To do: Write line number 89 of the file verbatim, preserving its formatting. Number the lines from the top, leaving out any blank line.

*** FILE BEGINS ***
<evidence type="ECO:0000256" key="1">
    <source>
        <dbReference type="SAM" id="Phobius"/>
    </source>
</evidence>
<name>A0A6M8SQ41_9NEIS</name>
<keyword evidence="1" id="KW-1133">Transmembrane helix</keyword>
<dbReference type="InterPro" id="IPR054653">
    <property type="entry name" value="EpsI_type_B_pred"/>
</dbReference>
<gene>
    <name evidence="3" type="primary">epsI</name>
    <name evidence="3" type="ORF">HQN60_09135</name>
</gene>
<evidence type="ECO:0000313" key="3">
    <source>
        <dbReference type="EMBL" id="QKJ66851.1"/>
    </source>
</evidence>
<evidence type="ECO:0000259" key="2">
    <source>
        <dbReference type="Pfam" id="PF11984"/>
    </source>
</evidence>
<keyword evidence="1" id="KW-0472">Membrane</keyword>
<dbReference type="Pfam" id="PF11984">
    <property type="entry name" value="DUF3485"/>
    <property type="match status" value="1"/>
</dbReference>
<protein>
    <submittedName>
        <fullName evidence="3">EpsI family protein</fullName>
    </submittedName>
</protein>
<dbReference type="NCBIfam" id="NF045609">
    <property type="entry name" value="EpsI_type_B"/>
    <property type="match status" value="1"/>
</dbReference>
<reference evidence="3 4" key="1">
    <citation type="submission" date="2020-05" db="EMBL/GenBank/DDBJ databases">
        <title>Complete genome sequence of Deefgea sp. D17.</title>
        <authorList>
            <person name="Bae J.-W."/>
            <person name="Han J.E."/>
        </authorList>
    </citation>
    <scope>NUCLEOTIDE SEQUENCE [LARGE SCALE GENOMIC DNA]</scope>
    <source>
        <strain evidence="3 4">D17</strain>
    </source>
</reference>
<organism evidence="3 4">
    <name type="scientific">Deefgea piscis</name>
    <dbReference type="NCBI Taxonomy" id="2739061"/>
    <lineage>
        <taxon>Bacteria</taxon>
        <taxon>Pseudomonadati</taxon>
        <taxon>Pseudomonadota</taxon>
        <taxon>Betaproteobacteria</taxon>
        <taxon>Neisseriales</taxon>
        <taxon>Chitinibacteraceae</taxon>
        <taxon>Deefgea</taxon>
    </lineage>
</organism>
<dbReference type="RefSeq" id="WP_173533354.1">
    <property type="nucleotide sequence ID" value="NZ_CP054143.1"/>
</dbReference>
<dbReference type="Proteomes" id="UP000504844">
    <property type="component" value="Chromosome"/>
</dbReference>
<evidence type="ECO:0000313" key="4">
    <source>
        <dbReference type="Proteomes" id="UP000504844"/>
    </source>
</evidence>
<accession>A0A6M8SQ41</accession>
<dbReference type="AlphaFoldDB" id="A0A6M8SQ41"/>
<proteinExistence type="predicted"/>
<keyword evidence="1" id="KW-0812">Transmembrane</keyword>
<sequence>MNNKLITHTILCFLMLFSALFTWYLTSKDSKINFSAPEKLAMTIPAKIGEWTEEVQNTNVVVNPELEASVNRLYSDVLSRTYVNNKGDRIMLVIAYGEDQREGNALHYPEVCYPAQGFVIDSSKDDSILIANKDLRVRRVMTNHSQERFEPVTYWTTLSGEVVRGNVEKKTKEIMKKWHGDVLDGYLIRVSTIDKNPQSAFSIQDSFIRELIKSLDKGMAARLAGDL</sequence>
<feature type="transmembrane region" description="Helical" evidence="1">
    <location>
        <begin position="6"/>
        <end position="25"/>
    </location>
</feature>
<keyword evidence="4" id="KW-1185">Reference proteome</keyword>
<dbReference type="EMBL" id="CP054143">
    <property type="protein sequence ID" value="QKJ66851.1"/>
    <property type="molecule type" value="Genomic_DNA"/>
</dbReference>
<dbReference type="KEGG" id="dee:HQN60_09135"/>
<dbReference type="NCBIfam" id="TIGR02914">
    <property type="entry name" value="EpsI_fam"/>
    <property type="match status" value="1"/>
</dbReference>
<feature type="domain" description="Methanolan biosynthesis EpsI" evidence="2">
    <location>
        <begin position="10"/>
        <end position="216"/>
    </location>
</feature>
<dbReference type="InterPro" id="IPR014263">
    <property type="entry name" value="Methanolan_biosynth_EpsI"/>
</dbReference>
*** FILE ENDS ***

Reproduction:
    <property type="protein sequence ID" value="QKJ66851.1"/>